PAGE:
The 401(k) is today’s most popular retirement plan. Employees may contribute pretax dollars to their plan up to an IRS limit of $18,000 this year, with a Catch Up contribution of an additional $6,000 if the employee will be at least 50 years old by December 31st. The employee may contribute through payroll deductions based on a percentage of qualified income or a flat rate. Many employers provide a matching plan, further encouraging employees to set aside money for retirement.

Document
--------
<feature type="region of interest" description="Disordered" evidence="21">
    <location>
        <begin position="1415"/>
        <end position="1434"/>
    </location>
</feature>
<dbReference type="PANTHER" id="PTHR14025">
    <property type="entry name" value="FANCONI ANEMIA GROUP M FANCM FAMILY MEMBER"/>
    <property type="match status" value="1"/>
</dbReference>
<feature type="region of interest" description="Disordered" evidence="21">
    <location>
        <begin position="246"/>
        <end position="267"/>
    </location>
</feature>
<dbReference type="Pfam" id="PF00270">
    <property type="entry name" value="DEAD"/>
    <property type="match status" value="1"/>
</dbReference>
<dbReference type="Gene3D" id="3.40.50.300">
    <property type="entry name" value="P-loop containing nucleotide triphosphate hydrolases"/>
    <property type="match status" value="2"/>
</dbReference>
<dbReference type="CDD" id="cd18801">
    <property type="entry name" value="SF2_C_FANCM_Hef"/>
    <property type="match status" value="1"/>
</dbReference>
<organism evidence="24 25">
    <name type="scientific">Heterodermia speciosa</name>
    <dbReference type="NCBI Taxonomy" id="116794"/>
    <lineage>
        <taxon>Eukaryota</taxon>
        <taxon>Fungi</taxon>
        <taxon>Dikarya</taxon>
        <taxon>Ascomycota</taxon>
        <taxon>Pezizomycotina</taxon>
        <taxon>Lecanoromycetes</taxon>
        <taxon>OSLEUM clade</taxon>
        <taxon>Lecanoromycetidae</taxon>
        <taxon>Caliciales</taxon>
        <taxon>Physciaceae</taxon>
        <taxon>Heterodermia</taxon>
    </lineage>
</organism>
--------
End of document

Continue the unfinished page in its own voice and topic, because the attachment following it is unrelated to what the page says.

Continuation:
A 401(a) plan is a money-purchase retirement plan typically offered by government or educational institutions rather than corporations. It is a customized plan, usually offered to key employees as added incentive to stay with the organization. Contributions may be made by the employee, the employer, or both. It is typically a mandatory plan for those select employees, with the employer setting the deferral levels on a pretax basis. Employees may make additional voluntary contributions after-tax.